The Country Descriptions provides short summaries about the general situation for the biological diversity in either Finland, Sweden or Norway.
→ December 11, 2009
There are 22,9 million hectares of forests (forest and scrublands) in Finland and they cover some 75% of the total land area. Strictly protected forests cover 4,5 % of the forest land, and if the scrub lands are included, the total number is 8 %. Forests are the most important ecosystem for the endangered species. 564 species (37,5 %) of all endangered species live in forests.
→ December 9, 2009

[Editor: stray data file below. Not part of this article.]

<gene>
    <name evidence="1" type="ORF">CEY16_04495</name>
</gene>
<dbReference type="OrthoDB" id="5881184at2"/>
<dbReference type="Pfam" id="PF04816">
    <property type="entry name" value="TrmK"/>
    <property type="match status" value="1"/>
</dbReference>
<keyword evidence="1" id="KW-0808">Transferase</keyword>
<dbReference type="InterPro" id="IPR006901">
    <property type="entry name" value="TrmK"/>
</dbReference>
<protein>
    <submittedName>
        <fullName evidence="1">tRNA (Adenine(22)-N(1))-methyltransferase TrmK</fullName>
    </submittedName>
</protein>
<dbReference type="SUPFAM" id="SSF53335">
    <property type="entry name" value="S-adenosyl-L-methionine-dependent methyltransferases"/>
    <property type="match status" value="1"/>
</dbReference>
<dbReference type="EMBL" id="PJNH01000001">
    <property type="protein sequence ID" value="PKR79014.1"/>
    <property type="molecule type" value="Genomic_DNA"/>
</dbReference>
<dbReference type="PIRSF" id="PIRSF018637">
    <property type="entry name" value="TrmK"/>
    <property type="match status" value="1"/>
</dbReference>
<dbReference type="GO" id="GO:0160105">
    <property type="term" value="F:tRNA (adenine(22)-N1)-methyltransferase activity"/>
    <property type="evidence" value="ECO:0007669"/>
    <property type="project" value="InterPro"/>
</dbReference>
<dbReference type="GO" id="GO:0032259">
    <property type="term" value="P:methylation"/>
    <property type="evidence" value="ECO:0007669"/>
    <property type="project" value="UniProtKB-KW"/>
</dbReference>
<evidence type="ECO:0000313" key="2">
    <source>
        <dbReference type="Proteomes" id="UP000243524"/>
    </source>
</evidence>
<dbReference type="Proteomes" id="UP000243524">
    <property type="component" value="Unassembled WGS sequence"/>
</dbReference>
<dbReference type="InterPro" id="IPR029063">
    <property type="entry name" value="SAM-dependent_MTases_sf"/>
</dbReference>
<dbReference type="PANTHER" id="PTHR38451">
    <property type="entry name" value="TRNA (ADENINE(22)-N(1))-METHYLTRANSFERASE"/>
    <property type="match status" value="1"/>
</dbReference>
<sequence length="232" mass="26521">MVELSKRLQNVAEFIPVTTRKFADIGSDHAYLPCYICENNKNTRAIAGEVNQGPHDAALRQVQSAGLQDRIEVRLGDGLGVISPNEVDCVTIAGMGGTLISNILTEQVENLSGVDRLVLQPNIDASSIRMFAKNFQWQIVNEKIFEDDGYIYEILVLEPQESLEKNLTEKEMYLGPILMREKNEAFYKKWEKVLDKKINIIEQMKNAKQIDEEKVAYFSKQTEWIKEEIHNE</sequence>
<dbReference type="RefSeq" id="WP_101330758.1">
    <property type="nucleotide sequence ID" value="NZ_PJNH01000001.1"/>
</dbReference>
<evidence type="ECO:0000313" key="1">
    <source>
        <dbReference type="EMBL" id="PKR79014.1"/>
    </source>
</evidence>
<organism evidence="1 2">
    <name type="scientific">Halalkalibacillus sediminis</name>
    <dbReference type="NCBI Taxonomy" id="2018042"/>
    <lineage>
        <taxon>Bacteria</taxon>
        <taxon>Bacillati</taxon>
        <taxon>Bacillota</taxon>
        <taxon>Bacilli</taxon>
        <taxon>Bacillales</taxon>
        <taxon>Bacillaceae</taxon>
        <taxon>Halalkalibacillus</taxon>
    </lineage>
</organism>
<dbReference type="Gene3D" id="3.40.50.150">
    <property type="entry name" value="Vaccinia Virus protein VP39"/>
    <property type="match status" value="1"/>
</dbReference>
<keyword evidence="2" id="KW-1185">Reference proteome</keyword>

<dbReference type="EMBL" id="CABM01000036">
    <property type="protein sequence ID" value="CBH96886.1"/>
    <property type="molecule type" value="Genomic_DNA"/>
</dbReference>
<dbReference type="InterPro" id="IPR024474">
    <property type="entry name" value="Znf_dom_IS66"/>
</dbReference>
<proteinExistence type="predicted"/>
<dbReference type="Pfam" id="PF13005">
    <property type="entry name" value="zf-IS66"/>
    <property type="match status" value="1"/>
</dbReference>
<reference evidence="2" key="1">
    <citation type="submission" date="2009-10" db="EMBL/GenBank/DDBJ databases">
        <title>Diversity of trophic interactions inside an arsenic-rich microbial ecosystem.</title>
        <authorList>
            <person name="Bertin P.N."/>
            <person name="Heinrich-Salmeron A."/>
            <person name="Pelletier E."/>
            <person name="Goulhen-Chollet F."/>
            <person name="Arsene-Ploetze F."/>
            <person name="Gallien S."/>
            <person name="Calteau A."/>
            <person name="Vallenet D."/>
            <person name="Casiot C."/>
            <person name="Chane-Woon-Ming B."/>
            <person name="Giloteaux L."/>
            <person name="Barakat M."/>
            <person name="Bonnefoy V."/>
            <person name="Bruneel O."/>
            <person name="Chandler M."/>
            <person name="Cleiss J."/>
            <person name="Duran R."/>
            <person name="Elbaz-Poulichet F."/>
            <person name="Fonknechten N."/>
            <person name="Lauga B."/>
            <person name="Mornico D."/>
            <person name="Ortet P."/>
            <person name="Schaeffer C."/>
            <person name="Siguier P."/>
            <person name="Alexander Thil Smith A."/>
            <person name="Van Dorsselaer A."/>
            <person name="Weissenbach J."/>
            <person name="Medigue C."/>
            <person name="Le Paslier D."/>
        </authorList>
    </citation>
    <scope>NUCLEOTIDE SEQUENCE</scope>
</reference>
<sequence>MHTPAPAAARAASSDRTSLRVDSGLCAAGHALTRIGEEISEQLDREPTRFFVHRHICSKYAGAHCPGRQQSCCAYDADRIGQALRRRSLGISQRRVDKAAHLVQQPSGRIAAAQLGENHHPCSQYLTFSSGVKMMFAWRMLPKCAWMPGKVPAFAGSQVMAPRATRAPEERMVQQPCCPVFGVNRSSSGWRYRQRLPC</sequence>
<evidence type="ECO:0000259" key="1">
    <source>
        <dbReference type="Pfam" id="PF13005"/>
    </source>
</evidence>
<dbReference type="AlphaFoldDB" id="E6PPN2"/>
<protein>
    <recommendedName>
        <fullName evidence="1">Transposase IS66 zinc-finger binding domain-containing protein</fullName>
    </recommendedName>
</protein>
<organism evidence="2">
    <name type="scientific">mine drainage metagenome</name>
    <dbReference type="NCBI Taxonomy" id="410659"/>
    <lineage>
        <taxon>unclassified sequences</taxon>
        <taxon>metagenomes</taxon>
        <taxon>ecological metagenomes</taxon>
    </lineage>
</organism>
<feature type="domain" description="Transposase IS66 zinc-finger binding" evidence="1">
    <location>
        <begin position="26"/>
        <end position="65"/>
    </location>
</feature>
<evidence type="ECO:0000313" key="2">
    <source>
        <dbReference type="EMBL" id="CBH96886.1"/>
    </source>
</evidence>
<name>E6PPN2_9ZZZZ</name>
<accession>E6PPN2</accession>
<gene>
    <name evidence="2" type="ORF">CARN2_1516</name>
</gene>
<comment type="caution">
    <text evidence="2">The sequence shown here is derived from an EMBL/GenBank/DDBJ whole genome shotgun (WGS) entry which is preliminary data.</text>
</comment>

More than half of Sweden is covered by forests. Forestry policies and methods have resulted in the conversion of the forest landscape into industrial forests that lack key features of natural forests. More than 90 per cent of Swedish forests are, or have been, in commercial use and are affected by systematic forest management. Old, natural forests are and have been clear-cut and replaced by plantations and industrial forests that have low biodiversity values.
→ December 7, 2009
In Norway the forests have been intensely harvested for hundreds of years, and virgin forests are almost completely gone, while some regions still holds larger tracts of rather old forests that have been subjected only to selective loggings in the past. More than 50% of the forest is under 60 years of age, and it has been estimated that no more than 10% can be classified as near-natural.